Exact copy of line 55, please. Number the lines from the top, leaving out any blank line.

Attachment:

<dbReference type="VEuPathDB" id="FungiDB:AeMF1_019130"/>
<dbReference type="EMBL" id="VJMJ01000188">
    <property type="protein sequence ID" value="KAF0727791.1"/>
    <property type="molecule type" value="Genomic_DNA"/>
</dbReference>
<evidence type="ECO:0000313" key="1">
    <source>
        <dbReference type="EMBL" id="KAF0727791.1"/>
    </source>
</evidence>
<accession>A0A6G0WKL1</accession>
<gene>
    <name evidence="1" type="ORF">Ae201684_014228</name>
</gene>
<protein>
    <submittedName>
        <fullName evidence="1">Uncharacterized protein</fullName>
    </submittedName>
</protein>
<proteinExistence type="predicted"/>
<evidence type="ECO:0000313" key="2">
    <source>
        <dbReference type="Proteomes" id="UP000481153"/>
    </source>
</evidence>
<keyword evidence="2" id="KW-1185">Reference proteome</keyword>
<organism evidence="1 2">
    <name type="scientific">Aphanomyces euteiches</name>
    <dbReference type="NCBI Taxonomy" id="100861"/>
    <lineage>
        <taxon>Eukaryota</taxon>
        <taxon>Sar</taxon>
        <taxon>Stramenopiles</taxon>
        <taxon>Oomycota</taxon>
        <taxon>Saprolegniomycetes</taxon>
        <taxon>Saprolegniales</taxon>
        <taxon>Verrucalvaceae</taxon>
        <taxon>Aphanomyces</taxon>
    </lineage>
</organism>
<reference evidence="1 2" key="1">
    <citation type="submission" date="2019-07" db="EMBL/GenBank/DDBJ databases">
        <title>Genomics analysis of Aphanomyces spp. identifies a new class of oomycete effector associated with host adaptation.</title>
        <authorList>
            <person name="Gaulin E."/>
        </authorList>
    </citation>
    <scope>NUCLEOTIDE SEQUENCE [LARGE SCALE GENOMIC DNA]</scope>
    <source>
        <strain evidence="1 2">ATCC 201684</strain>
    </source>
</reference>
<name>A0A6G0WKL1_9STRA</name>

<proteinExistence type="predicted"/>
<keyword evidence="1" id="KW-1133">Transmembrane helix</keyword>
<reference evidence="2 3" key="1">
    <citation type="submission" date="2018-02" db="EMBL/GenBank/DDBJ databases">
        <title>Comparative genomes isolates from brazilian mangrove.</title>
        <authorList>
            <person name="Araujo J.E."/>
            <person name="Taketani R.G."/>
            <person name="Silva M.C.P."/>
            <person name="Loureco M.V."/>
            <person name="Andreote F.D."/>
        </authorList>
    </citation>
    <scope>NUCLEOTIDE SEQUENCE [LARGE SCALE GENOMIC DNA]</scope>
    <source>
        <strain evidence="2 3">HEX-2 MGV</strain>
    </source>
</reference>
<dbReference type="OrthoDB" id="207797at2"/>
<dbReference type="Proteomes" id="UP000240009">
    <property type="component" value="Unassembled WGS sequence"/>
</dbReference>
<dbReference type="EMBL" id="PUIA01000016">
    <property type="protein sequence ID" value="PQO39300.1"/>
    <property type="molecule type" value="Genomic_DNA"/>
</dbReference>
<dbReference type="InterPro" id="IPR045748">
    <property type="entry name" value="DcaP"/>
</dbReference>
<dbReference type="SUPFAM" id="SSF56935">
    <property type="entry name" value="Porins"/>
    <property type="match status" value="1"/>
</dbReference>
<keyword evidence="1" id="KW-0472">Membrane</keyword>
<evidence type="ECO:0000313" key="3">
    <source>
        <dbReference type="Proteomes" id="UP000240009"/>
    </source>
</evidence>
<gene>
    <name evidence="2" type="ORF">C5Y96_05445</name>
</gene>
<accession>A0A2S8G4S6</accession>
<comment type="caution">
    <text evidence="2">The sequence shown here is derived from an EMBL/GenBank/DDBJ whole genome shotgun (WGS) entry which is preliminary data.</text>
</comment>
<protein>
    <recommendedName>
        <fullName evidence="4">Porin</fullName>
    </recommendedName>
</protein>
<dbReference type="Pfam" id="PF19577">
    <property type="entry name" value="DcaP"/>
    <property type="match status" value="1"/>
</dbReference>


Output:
<keyword evidence="1" id="KW-1133">Transmembrane helix</keyword>